The new federal PPP law gives infrastructure investors and contractors a more certain environment, Mexico's government plans to invest US$316 billion in infrastructure projects by 2018.
Mexico enacted its new federal public-private partnership (PPP) law, Ley de Asociaciones Público Privadas (Law on Public-Private Partnerships), in January 2012. The accompanying regulations were published in November 2012.
Most Latin American countries – including Brazil, Chile and Colombia – have a PPP-specific law and an infrastructure program that aims to attract investors' funds.
So if Mexico isn't unique, is it unusual? We think it is. It has three features that will make it an important infrastructure market in the next five years:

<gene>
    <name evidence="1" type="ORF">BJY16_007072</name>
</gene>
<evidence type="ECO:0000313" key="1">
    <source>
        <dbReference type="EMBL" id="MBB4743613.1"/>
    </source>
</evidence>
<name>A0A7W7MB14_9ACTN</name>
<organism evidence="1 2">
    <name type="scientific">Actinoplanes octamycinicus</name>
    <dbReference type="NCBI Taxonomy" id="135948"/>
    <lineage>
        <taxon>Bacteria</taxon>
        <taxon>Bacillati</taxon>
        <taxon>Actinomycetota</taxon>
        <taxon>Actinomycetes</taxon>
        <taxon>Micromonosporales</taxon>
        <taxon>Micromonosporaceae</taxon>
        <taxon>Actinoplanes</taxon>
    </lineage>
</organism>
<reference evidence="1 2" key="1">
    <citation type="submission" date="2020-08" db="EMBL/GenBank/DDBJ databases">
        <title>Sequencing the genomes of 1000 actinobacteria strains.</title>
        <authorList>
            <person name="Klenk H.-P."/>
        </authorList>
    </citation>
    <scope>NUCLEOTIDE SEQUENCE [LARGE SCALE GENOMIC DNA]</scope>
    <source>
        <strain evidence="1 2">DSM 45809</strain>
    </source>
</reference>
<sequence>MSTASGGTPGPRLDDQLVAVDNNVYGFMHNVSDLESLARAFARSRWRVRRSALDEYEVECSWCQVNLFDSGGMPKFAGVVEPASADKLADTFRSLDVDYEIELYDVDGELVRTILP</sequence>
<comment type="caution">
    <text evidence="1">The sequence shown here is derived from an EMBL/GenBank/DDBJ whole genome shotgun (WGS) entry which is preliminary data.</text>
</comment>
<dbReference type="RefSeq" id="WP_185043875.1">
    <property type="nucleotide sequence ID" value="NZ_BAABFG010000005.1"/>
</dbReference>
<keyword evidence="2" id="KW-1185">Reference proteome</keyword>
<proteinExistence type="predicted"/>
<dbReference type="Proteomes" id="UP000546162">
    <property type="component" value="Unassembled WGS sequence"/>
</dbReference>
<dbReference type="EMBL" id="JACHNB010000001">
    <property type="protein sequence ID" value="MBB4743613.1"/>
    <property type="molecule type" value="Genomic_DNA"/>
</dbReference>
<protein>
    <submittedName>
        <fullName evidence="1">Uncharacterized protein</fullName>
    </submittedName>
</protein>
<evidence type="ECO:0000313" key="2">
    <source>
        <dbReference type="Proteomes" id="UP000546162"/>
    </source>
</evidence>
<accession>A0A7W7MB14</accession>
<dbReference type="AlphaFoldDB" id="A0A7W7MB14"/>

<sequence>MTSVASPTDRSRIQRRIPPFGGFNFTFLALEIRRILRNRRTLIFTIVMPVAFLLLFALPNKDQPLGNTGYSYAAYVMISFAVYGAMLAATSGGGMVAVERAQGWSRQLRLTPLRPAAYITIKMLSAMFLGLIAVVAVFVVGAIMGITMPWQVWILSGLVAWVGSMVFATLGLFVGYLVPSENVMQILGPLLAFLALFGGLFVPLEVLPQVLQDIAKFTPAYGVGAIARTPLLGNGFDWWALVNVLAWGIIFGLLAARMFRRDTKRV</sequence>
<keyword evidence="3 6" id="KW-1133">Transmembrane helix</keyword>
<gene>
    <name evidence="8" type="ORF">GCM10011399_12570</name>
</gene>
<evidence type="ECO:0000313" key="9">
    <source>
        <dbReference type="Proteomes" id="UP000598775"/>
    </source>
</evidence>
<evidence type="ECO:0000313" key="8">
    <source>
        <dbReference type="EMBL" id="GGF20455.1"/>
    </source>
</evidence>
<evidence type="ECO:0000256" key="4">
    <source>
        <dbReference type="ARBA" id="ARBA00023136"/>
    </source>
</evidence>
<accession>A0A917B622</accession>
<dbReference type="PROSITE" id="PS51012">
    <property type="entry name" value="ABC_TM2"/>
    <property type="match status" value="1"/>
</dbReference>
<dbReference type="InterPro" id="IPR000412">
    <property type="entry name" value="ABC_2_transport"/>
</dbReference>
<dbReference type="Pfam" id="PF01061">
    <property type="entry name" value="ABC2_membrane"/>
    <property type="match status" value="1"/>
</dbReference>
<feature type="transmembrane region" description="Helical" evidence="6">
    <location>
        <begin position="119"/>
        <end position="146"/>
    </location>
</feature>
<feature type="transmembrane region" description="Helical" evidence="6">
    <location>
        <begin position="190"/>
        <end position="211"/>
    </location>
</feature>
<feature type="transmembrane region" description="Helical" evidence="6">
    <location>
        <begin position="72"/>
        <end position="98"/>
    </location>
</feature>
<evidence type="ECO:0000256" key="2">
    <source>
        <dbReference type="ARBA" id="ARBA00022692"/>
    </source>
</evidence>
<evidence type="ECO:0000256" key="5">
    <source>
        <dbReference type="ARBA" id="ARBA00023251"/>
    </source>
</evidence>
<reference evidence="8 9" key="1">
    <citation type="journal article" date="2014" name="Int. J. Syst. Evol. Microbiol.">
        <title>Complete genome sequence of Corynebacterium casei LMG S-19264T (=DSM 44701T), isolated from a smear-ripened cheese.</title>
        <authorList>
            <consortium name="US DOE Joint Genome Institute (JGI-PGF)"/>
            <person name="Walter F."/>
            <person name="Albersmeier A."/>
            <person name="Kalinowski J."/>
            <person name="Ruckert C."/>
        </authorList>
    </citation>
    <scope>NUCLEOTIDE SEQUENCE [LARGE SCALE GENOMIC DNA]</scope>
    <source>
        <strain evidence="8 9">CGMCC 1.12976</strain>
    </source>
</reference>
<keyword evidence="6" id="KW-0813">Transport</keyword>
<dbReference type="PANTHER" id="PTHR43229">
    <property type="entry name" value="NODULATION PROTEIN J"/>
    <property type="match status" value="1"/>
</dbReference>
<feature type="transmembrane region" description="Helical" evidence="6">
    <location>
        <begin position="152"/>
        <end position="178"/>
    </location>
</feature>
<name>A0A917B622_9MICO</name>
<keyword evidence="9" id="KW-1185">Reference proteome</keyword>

• The political will. President Enrique Peña Nieto took office in 2012 and announced a range of reforms aimed at lifting economic growth, including the recently approved opening of the energy sector to private investment.
• A US$316 billion infrastructure budget, including US$48 billion for transport. Peña announced his 2013 – 2018 development plan – and infrastructure spend 35 percent higher than his predecessor's – in July 2012.
• A new federal PPP law. The law reflects best practice from other jurisdictions and is aimed at attracting private investors.
In this briefing we set the context of the new law and summarize the key points. We hope you find it useful.
To read the full report please click here.
This publication is provided for your convenience and does not constitute legal advice. This publication is protected by copyright.
© 2014 White & Case LLP